The town was laid out late in the fall of 1879 by the Fall River Town Company, covering a space of a little more than 100 acres. The Town Company, formed on November 21, 1879, included B. F. Hobart as President, and George Bulkley, as Secretary and Treasurer.
The Fall River House was built as soon as the town was laid out and occupied on November 23, 1879, by its owner, George Bulkley. It had 15 rooms and cost $2,000 to build. It was the only hotel in the town fitted to meet the demands of commercial trade.
The next building erected on the townsite was the residence of J. M. Edmiston and was built by Andrew Bergstrom in October 1879. This was soon followed by the hardware store of Romig Brothers and the Fall River House, built by George Bulkley, Secretary of the Town Company, and one of the chief promoters of the town. About this time, a part of Beard’s Block, the post office building, and the residence of Albert Allen were removed from Charleston to Fall River.
The same fall, W. D. Marr built a house and blacksmith shop, and a Mr. Reddington put up a livery stable. On January 29, 1880, the town received a post office with George Bulkley as Postmaster. The next month, the firm of Ritz & Putnam opened the first general store. The first physician in the new town was J. J. Lemon who was soon followed by B. F. Pugh and Andrew Edmiston. A. M. Hunter, who came in 1881, was the first representative of the legal profession.
St. Louis and San Francisco Railway ran their first train to Fredonia on the evening of Saturday, December 13, 1879, and the next day opened the depot and telegraph office. The first edition of the Fall River Times was issued in September 1881, by N. Powell, and the first school, a subscription school, began at about the same time, with B. F. McVey teaching the students.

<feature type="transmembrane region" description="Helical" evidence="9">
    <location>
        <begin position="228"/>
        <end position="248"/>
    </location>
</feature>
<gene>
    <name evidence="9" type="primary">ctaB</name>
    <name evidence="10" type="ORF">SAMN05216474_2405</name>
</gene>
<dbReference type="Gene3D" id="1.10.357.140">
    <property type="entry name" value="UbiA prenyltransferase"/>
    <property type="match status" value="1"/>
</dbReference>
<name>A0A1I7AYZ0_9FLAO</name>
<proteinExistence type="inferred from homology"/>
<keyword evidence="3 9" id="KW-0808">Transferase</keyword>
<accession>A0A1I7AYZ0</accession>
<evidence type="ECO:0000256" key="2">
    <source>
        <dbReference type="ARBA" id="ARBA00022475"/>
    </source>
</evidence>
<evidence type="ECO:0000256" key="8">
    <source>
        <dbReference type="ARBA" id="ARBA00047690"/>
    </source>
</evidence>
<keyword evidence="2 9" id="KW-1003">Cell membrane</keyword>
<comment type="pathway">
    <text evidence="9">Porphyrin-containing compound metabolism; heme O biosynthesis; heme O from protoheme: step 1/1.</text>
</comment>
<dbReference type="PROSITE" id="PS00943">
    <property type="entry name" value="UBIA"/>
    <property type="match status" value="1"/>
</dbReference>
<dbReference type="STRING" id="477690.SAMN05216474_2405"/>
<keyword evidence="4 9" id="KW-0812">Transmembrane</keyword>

The following spring a public school was taught in a rented room, by L. H. Johnson, and a class of 60 gathered together. No attempt was made to have a fall term in 1882, as the new school building was not completed. However, the two-room school with accommodations for over 120 students would be ready.
At this time the town boasted a population of nearly 300 people, three general stores, two hardware stores, four grocery stores, a hotel, meat market, wagon shop and livery, a drug store, furniture maker, millinery store, a billiard hall, harness shop and two blacksmith shops. However, there was still no church, though several groups had been organized and held lots for building.
By 1910, the town had grown to 383 people and was described as having all lines of mercantile enterprise, as well as banking facilities, a weekly newspaper, express and telegraph offices, and a money order post office with four rural routes.
Over the years, Fall River remained a small town and declined in population. At some point, Fall River’s schools were unified and students now attend in nearby Fredonia, about 15 miles to the southeast.
Today Fall River is called home to just about 145 people.
However, it remains a destination point as it is located just four miles north of the Fall River and the Fall River State Park and Lake, where locals and visitors enjoy hiking, biking, fishing, swimming, boating, water skiing, and other outdoor activities. More than 8,000 acres of public wildlife surround the park and are managed for a variety of game and non-game species such as dove, quail, deer, turkey, rabbit, squirrel, waterfowl, and prairie chicken.
Fall River is located about 22 miles southeast of Eureka, the county seat.